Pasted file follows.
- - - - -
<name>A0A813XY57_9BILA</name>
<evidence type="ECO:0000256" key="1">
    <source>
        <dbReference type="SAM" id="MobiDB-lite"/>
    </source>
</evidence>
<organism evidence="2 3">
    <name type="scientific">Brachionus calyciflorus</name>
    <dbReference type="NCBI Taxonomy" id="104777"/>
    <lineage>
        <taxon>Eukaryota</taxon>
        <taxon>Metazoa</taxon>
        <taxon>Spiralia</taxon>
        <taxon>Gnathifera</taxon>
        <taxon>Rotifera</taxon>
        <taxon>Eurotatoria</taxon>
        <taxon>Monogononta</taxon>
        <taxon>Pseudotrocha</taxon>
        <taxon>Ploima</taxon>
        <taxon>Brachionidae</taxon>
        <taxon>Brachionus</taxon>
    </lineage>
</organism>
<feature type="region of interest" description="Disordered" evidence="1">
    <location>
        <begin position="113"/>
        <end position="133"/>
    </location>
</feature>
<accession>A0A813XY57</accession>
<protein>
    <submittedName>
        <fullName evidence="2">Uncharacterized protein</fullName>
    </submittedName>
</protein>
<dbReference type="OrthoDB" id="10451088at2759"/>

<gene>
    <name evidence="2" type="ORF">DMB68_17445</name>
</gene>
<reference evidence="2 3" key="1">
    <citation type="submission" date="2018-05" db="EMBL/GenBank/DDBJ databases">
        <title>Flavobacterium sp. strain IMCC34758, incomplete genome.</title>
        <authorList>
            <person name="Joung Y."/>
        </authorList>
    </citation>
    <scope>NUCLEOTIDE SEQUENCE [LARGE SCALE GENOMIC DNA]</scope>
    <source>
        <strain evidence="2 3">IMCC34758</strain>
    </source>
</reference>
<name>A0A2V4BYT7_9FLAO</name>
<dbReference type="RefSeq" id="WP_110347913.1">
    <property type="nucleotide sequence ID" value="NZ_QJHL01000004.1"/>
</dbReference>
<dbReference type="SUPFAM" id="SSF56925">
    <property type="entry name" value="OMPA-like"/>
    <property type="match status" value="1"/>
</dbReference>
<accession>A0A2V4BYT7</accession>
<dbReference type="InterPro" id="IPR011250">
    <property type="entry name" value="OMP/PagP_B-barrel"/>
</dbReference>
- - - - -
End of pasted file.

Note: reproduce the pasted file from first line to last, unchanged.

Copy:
<name>A0A813XY57_9BILA</name>
<evidence type="ECO:0000256" key="1">
    <source>
        <dbReference type="SAM" id="MobiDB-lite"/>
    </source>
</evidence>
<organism evidence="2 3">
    <name type="scientific">Brachionus calyciflorus</name>
    <dbReference type="NCBI Taxonomy" id="104777"/>
    <lineage>
        <taxon>Eukaryota</taxon>
        <taxon>Metazoa</taxon>
        <taxon>Spiralia</taxon>
        <taxon>Gnathifera</taxon>
        <taxon>Rotifera</taxon>
        <taxon>Eurotatoria</taxon>
        <taxon>Monogononta</taxon>
        <taxon>Pseudotrocha</taxon>
        <taxon>Ploima</taxon>
        <taxon>Brachionidae</taxon>
        <taxon>Brachionus</taxon>
    </lineage>
</organism>
<feature type="region of interest" description="Disordered" evidence="1">
    <location>
        <begin position="113"/>
        <end position="133"/>
    </location>
</feature>
<accession>A0A813XY57</accession>
<protein>
    <submittedName>
        <fullName evidence="2">Uncharacterized protein</fullName>
    </submittedName>
</protein>
<dbReference type="OrthoDB" id="10451088at2759"/>

<gene>
    <name evidence="2" type="ORF">DMB68_17445</name>
</gene>
<reference evidence="2 3" key="1">
    <citation type="submission" date="2018-05" db="EMBL/GenBank/DDBJ databases">
        <title>Flavobacterium sp. strain IMCC34758, incomplete genome.</title>
        <authorList>
            <person name="Joung Y."/>
        </authorList>
    </citation>
    <scope>NUCLEOTIDE SEQUENCE [LARGE SCALE GENOMIC DNA]</scope>
    <source>
        <strain evidence="2 3">IMCC34758</strain>
    </source>
</reference>
<name>A0A2V4BYT7_9FLAO</name>
<dbReference type="RefSeq" id="WP_110347913.1">
    <property type="nucleotide sequence ID" value="NZ_QJHL01000004.1"/>
</dbReference>
<dbReference type="SUPFAM" id="SSF56925">
    <property type="entry name" value="OMPA-like"/>
    <property type="match status" value="1"/>
</dbReference>
<accession>A0A2V4BYT7</accession>
<dbReference type="InterPro" id="IPR011250">
    <property type="entry name" value="OMP/PagP_B-barrel"/>
</dbReference>